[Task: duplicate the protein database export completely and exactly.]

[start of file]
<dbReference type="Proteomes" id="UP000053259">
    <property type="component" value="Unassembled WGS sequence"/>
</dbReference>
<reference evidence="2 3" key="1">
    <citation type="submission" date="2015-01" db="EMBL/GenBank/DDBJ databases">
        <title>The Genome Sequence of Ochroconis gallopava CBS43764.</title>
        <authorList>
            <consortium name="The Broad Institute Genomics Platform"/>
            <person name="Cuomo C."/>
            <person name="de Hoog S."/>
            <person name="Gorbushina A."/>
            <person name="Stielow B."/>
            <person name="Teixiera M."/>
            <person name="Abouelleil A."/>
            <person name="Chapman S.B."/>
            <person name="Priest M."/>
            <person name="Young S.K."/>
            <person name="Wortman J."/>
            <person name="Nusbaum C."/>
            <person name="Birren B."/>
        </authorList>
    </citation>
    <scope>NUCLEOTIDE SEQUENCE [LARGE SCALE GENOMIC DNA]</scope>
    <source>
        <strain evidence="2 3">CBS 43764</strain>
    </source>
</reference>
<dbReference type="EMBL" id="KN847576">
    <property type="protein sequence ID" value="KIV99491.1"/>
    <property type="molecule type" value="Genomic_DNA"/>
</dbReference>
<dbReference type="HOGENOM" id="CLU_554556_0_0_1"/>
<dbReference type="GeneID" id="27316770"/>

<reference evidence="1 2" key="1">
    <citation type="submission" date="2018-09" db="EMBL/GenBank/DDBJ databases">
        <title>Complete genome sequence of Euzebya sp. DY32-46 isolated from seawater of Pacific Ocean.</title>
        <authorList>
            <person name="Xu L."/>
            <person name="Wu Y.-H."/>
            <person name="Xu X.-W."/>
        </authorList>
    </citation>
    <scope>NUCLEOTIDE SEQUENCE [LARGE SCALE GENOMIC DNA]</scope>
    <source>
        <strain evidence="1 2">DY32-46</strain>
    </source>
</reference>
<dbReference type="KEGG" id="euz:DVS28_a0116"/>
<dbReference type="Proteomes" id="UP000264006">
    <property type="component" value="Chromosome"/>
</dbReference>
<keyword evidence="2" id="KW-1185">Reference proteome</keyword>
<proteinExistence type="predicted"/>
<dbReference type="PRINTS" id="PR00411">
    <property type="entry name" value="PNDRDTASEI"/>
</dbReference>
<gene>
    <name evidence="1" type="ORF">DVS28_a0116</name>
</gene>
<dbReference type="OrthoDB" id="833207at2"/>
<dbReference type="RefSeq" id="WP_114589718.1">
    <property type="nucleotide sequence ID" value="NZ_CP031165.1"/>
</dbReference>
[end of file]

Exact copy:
<dbReference type="Proteomes" id="UP000053259">
    <property type="component" value="Unassembled WGS sequence"/>
</dbReference>
<reference evidence="2 3" key="1">
    <citation type="submission" date="2015-01" db="EMBL/GenBank/DDBJ databases">
        <title>The Genome Sequence of Ochroconis gallopava CBS43764.</title>
        <authorList>
            <consortium name="The Broad Institute Genomics Platform"/>
            <person name="Cuomo C."/>
            <person name="de Hoog S."/>
            <person name="Gorbushina A."/>
            <person name="Stielow B."/>
            <person name="Teixiera M."/>
            <person name="Abouelleil A."/>
            <person name="Chapman S.B."/>
            <person name="Priest M."/>
            <person name="Young S.K."/>
            <person name="Wortman J."/>
            <person name="Nusbaum C."/>
            <person name="Birren B."/>
        </authorList>
    </citation>
    <scope>NUCLEOTIDE SEQUENCE [LARGE SCALE GENOMIC DNA]</scope>
    <source>
        <strain evidence="2 3">CBS 43764</strain>
    </source>
</reference>
<dbReference type="EMBL" id="KN847576">
    <property type="protein sequence ID" value="KIV99491.1"/>
    <property type="molecule type" value="Genomic_DNA"/>
</dbReference>
<dbReference type="HOGENOM" id="CLU_554556_0_0_1"/>
<dbReference type="GeneID" id="27316770"/>

<reference evidence="1 2" key="1">
    <citation type="submission" date="2018-09" db="EMBL/GenBank/DDBJ databases">
        <title>Complete genome sequence of Euzebya sp. DY32-46 isolated from seawater of Pacific Ocean.</title>
        <authorList>
            <person name="Xu L."/>
            <person name="Wu Y.-H."/>
            <person name="Xu X.-W."/>
        </authorList>
    </citation>
    <scope>NUCLEOTIDE SEQUENCE [LARGE SCALE GENOMIC DNA]</scope>
    <source>
        <strain evidence="1 2">DY32-46</strain>
    </source>
</reference>
<dbReference type="KEGG" id="euz:DVS28_a0116"/>
<dbReference type="Proteomes" id="UP000264006">
    <property type="component" value="Chromosome"/>
</dbReference>
<keyword evidence="2" id="KW-1185">Reference proteome</keyword>
<proteinExistence type="predicted"/>
<dbReference type="PRINTS" id="PR00411">
    <property type="entry name" value="PNDRDTASEI"/>
</dbReference>
<gene>
    <name evidence="1" type="ORF">DVS28_a0116</name>
</gene>
<dbReference type="OrthoDB" id="833207at2"/>
<dbReference type="RefSeq" id="WP_114589718.1">
    <property type="nucleotide sequence ID" value="NZ_CP031165.1"/>
</dbReference>